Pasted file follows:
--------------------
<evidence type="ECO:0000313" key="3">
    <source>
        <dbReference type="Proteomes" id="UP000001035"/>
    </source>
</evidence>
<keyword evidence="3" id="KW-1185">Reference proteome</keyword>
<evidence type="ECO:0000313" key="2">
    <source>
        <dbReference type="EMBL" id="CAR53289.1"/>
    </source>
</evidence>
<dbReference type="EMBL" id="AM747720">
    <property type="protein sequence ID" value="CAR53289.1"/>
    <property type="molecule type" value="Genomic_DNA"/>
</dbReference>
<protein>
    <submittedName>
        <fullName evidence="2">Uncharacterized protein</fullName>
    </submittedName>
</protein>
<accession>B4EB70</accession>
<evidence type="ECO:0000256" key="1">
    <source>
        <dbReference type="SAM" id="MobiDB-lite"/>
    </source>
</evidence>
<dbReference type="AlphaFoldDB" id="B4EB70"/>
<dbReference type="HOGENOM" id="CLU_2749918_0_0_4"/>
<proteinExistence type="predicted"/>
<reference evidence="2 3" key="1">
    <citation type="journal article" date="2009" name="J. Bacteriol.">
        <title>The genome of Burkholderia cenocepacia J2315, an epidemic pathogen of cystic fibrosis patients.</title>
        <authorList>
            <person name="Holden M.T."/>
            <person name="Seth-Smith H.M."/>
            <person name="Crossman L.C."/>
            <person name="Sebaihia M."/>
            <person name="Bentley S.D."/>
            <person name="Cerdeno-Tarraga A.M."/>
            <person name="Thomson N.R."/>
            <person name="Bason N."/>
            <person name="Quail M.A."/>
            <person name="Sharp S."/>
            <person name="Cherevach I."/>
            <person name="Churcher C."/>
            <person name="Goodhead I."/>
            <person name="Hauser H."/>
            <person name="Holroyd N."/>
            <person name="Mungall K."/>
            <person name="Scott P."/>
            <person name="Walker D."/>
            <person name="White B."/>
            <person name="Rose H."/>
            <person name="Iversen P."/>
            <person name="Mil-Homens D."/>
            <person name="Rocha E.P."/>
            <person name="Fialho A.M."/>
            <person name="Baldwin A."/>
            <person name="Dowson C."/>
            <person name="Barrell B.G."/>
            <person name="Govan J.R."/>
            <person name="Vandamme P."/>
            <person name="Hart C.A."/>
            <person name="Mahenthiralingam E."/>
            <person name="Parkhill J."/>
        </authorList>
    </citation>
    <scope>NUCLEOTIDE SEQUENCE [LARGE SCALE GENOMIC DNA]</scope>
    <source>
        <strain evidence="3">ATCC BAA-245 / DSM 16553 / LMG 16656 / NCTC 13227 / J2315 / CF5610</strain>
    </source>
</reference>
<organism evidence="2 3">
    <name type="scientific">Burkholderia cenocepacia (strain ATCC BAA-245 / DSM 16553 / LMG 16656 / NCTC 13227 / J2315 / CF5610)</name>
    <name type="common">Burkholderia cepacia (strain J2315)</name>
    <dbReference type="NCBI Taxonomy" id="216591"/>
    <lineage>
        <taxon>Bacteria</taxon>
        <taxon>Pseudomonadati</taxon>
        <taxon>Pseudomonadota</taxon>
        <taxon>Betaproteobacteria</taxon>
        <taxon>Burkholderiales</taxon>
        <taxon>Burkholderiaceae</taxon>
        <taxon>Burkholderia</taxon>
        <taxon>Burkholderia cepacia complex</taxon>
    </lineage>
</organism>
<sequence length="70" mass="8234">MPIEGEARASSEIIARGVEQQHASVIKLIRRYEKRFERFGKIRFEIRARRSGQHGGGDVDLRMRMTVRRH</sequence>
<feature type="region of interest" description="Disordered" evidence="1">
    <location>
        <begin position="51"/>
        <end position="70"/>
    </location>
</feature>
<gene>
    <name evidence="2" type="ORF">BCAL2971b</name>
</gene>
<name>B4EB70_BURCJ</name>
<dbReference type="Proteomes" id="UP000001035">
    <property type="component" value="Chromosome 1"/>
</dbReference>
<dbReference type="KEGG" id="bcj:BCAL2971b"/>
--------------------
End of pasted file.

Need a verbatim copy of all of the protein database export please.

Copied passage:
<evidence type="ECO:0000313" key="3">
    <source>
        <dbReference type="Proteomes" id="UP000001035"/>
    </source>
</evidence>
<keyword evidence="3" id="KW-1185">Reference proteome</keyword>
<evidence type="ECO:0000313" key="2">
    <source>
        <dbReference type="EMBL" id="CAR53289.1"/>
    </source>
</evidence>
<dbReference type="EMBL" id="AM747720">
    <property type="protein sequence ID" value="CAR53289.1"/>
    <property type="molecule type" value="Genomic_DNA"/>
</dbReference>
<protein>
    <submittedName>
        <fullName evidence="2">Uncharacterized protein</fullName>
    </submittedName>
</protein>
<accession>B4EB70</accession>
<evidence type="ECO:0000256" key="1">
    <source>
        <dbReference type="SAM" id="MobiDB-lite"/>
    </source>
</evidence>
<dbReference type="AlphaFoldDB" id="B4EB70"/>
<dbReference type="HOGENOM" id="CLU_2749918_0_0_4"/>
<proteinExistence type="predicted"/>
<reference evidence="2 3" key="1">
    <citation type="journal article" date="2009" name="J. Bacteriol.">
        <title>The genome of Burkholderia cenocepacia J2315, an epidemic pathogen of cystic fibrosis patients.</title>
        <authorList>
            <person name="Holden M.T."/>
            <person name="Seth-Smith H.M."/>
            <person name="Crossman L.C."/>
            <person name="Sebaihia M."/>
            <person name="Bentley S.D."/>
            <person name="Cerdeno-Tarraga A.M."/>
            <person name="Thomson N.R."/>
            <person name="Bason N."/>
            <person name="Quail M.A."/>
            <person name="Sharp S."/>
            <person name="Cherevach I."/>
            <person name="Churcher C."/>
            <person name="Goodhead I."/>
            <person name="Hauser H."/>
            <person name="Holroyd N."/>
            <person name="Mungall K."/>
            <person name="Scott P."/>
            <person name="Walker D."/>
            <person name="White B."/>
            <person name="Rose H."/>
            <person name="Iversen P."/>
            <person name="Mil-Homens D."/>
            <person name="Rocha E.P."/>
            <person name="Fialho A.M."/>
            <person name="Baldwin A."/>
            <person name="Dowson C."/>
            <person name="Barrell B.G."/>
            <person name="Govan J.R."/>
            <person name="Vandamme P."/>
            <person name="Hart C.A."/>
            <person name="Mahenthiralingam E."/>
            <person name="Parkhill J."/>
        </authorList>
    </citation>
    <scope>NUCLEOTIDE SEQUENCE [LARGE SCALE GENOMIC DNA]</scope>
    <source>
        <strain evidence="3">ATCC BAA-245 / DSM 16553 / LMG 16656 / NCTC 13227 / J2315 / CF5610</strain>
    </source>
</reference>
<organism evidence="2 3">
    <name type="scientific">Burkholderia cenocepacia (strain ATCC BAA-245 / DSM 16553 / LMG 16656 / NCTC 13227 / J2315 / CF5610)</name>
    <name type="common">Burkholderia cepacia (strain J2315)</name>
    <dbReference type="NCBI Taxonomy" id="216591"/>
    <lineage>
        <taxon>Bacteria</taxon>
        <taxon>Pseudomonadati</taxon>
        <taxon>Pseudomonadota</taxon>
        <taxon>Betaproteobacteria</taxon>
        <taxon>Burkholderiales</taxon>
        <taxon>Burkholderiaceae</taxon>
        <taxon>Burkholderia</taxon>
        <taxon>Burkholderia cepacia complex</taxon>
    </lineage>
</organism>
<sequence length="70" mass="8234">MPIEGEARASSEIIARGVEQQHASVIKLIRRYEKRFERFGKIRFEIRARRSGQHGGGDVDLRMRMTVRRH</sequence>
<feature type="region of interest" description="Disordered" evidence="1">
    <location>
        <begin position="51"/>
        <end position="70"/>
    </location>
</feature>
<gene>
    <name evidence="2" type="ORF">BCAL2971b</name>
</gene>
<name>B4EB70_BURCJ</name>
<dbReference type="Proteomes" id="UP000001035">
    <property type="component" value="Chromosome 1"/>
</dbReference>
<dbReference type="KEGG" id="bcj:BCAL2971b"/>